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While the pace of new rulemaking affecting banking groups has slowed somewhat in Europe and the United States in the past year, the debate about the future of global banking rages on, not least because implementation of the vast body of rules made since the financial crisis continues.
Questions about ‘too big to fail’ remain, but with gradually increasing realism among regulators, some governments and banks ask themselves about how this issue might best be managed in the long term. There is now greater recognition that painstaking recovery and resolution planning was not just an urgent post-crisis task but must remain a critical feature of banking supervision in perpetuity.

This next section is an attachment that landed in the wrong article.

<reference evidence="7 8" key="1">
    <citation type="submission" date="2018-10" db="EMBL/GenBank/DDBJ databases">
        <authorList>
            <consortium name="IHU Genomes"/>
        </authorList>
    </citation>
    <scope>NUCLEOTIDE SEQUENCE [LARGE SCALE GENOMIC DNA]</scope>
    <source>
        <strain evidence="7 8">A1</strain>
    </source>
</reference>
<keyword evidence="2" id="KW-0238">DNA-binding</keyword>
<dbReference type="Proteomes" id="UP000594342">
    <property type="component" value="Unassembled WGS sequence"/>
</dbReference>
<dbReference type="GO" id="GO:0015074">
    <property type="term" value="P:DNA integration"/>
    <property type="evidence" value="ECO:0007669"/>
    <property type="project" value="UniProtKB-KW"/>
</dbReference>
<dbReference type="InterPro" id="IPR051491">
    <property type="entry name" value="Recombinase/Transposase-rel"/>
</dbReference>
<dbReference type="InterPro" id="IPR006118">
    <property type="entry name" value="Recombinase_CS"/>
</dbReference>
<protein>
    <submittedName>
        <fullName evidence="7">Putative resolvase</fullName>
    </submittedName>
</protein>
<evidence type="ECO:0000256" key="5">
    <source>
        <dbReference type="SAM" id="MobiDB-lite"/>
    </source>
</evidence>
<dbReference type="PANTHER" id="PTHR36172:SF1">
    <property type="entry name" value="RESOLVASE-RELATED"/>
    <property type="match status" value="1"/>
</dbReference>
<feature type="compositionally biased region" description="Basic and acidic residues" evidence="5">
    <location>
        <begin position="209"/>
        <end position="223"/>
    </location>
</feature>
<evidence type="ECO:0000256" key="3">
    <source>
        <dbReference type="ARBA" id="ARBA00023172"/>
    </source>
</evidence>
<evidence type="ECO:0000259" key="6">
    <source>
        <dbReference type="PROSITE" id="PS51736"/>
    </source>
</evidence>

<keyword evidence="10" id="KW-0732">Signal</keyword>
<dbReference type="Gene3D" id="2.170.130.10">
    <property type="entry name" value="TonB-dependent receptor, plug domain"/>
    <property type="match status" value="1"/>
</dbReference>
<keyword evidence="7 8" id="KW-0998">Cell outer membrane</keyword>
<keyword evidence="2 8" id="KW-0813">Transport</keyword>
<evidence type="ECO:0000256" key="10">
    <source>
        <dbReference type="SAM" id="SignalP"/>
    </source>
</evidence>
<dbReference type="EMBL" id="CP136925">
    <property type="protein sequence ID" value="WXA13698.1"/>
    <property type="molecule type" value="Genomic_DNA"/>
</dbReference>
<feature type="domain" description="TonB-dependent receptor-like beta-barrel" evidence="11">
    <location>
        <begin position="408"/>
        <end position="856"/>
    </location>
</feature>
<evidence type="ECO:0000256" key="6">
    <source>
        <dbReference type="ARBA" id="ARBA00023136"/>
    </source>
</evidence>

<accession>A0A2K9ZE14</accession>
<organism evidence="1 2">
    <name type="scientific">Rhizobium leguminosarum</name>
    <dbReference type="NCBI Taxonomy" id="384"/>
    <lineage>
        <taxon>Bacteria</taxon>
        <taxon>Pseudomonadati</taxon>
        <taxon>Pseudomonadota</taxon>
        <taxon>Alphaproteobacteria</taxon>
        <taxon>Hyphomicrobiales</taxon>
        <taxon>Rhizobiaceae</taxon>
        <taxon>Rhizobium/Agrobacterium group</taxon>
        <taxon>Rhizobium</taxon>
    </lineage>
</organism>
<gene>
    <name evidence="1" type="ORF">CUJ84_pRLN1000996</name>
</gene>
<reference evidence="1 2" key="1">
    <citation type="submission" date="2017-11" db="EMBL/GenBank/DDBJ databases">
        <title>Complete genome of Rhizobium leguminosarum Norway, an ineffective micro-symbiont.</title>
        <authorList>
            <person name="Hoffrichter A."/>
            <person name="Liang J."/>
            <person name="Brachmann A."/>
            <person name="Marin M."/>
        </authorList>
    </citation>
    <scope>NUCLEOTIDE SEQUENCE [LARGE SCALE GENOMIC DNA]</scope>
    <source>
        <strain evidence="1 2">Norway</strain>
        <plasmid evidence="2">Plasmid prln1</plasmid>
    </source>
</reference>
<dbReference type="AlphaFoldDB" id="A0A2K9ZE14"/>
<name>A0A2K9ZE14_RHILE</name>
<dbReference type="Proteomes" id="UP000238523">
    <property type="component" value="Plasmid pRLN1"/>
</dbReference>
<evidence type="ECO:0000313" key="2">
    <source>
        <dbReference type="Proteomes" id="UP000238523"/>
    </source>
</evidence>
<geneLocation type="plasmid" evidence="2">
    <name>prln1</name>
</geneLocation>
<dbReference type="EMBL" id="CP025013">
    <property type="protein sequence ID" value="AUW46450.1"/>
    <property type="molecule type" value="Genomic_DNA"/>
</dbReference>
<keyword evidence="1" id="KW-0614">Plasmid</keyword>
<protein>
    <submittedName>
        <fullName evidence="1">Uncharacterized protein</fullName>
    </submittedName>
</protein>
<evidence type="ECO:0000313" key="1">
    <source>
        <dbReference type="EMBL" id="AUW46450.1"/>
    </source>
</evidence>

Return on equity continues to be a significant challenge in the banking sector, with signs of increasing shareholder pressure on some banks. This may add a further dimension to structural reform in addition to the existing regulatory one.
In some cases, particularly where activist investors are concerned, all involved would do well to remember that shareholder activism lay behind some of the more disastrous mergers and acquisitions in the banking sector before the financial crisis.
Governance of banking groups continues to be high on the agendas of many regulators around the world. A cynical bystander would, however, say that in a global bank with tens of thousands of employees worldwide, good governance structures will only ever play a limited role in reducing the risk of a calamity on, for example, a trading desk, and that good luck (or bad luck) is more likely to determine success or failure in global compliance.
That is surely too cynical a view in light of the significant strides that many banks have made to improve their governance and oversight in recent years.